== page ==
Verstappen also completed a hat-trick qualifying on pole position and also setting the fastest lap. Fortunately for Verstappen, he had the bonus point in the bag, as there was not enough time advantage for him to pit late for soft tires and try to warm up the last lap this time.


Red Bull’s Sergio Pérez finished sixth but failed to reach the final round of qualifying for the fifth consecutive Grand Prix. This time Perez missed the cut in Q1 and moved to 15th on the grid after Alfa Romeo’s Valtteri Bottas received a disqualification.

Although Pérez was able to make up nine places from his starting position, one has to wonder where he would have ended up had he been able to resolve his qualifying woes.

Perez is the only driver on the grid who has shown he can beat Verstappen this season by taking two wins, which disappoints him when he starts closer to the back of the field rather than the front.

He’s still bringing home results when it counts and has a bit of security from second in the championship, so don’t expect Red Bull to start doubting Perez until his qualifying woes bleed to death on race day.


Yes, it was a Williams car fending off a couple of Ferraris and no, it’s not from 1997.

Williams’ resurgence continued with Alex Albon scoring points for the second time in three races. Albon passed Carlos Sainz for eighth place and repelled Charles Leclerc to maintain his position on the other side of the finish line.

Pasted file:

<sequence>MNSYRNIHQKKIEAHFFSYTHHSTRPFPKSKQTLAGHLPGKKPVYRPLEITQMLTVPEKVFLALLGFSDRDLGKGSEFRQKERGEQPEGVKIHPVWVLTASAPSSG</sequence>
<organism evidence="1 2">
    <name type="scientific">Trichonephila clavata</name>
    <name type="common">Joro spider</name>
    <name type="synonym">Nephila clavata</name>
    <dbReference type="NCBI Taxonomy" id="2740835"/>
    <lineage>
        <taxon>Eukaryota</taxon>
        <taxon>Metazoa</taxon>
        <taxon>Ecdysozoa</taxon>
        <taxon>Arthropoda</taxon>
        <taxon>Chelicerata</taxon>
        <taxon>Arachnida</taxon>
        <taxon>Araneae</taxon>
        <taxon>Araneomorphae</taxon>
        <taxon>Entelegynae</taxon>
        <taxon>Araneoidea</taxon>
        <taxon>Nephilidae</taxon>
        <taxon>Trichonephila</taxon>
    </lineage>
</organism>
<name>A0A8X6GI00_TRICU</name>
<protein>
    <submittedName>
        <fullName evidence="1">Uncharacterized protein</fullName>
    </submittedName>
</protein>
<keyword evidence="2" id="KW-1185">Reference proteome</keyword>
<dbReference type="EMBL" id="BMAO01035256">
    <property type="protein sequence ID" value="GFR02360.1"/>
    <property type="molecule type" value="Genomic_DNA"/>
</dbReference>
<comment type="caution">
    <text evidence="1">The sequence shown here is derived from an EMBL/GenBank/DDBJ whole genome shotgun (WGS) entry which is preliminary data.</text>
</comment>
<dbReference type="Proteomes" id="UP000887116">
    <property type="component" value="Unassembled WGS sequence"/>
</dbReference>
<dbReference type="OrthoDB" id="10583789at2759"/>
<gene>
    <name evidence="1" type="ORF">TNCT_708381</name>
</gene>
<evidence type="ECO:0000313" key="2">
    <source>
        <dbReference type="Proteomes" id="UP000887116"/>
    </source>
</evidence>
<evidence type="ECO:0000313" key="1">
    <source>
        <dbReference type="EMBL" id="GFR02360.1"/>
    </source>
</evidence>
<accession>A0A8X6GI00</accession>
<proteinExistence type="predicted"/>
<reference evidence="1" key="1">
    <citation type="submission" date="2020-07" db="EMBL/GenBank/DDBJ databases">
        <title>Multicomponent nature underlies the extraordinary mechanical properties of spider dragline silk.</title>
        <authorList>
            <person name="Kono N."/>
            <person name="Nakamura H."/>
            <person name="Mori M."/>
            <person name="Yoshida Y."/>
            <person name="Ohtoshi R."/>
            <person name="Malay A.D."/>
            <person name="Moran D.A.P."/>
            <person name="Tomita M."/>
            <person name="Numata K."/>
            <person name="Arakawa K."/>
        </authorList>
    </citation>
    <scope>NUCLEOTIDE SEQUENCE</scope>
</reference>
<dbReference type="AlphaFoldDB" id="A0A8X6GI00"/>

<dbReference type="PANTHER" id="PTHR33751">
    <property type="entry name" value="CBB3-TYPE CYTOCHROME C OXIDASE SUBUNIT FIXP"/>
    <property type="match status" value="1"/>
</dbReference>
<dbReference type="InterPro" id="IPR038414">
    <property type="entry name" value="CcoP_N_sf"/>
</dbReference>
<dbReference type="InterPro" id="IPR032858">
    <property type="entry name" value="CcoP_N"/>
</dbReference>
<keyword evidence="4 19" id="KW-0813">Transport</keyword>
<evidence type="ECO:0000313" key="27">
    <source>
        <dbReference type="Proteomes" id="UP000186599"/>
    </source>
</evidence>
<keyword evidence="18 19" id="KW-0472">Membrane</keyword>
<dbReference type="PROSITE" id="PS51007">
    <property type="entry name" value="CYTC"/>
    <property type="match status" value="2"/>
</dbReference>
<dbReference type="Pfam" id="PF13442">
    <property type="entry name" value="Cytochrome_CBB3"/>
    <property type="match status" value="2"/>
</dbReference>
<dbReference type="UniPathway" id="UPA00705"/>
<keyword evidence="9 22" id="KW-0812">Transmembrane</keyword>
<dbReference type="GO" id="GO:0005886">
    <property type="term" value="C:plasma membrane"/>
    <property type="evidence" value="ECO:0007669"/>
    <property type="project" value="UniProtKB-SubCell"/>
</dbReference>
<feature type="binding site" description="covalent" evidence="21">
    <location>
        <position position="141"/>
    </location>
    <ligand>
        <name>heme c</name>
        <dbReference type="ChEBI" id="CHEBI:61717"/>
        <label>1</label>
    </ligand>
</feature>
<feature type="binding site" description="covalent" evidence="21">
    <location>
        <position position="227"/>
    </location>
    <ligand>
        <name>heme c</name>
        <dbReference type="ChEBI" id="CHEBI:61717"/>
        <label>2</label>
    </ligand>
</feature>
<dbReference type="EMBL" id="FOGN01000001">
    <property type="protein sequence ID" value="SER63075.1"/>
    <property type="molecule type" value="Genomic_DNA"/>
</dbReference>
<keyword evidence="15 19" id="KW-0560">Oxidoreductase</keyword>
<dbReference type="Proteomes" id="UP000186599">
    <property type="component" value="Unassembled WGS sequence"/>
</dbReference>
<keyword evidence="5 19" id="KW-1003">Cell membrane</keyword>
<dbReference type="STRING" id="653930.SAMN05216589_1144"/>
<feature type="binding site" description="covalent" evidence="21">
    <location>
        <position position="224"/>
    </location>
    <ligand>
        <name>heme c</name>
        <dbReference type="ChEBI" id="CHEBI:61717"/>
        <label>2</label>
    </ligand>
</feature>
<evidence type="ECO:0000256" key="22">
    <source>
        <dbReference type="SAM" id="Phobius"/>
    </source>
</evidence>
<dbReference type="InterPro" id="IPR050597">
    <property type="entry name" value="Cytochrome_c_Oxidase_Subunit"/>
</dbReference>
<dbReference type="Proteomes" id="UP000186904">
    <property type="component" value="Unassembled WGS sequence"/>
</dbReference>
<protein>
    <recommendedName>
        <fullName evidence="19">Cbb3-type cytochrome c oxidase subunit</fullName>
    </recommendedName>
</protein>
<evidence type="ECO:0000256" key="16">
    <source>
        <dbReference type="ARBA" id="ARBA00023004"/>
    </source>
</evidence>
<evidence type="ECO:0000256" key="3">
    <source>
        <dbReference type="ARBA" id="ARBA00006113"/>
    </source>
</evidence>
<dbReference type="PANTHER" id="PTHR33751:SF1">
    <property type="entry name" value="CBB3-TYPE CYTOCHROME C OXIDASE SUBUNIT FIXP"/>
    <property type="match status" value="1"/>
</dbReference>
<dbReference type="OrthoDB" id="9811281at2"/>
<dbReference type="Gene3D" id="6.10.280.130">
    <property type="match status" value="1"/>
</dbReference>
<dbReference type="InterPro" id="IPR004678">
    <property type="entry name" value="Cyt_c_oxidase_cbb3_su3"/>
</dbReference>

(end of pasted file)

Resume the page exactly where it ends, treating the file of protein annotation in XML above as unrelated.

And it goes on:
Albon might even have challenged Aston Martin’s Fernando Alonso for seventh place (only .685 seconds separating the two at the finish line) had he not had Leclerc breathing down the back of his neck.

The British-born Albon brought Williams out of the cellar and placed him seventh in the constructors’ championship in short succession.

His rookie teammate Logan Sargeant has also improved of late and finished 11th at Silverstone, just one place shy of earning his first F1 point.


As usual, one team’s gain is another team’s pain. While Mercedes and two of its customer teams (McLaren and Williams) are able to hold their heads high, another team they supply to, Aston Martin, has lowered its head.

Alonso, who accounts for roughly 75 percent of the team’s points, tied his season “low” for seventh, while Lance Stroll finished 14th. The Canadian rider actually crossed the 11th line, therefore out of the points regardless, however his run-in with Alpine’s Pierre Gasly resulted in a five-second penalty that dropped him further down the order.

Aston Martin’s gap to Mercedes for second in the constructors’ championship was three points before this weekend and has now been extended to 22.

Meanwhile, Ferrari’s follies returned as Leclerc and Sainz finished ninth and 10th, respectively. While McLaren excelled on the hard tire, the Scuderia team struggled. Sainz saw a caravan of cars, Pérez, Albon and even his own teammate Leclerc, zip by as his pace dropped significantly.

On the plus side, Sainz’s finish in the final points-paying position helped him stay one ahead of Mercedes’ George Russell for fifth in the drivers’ championship.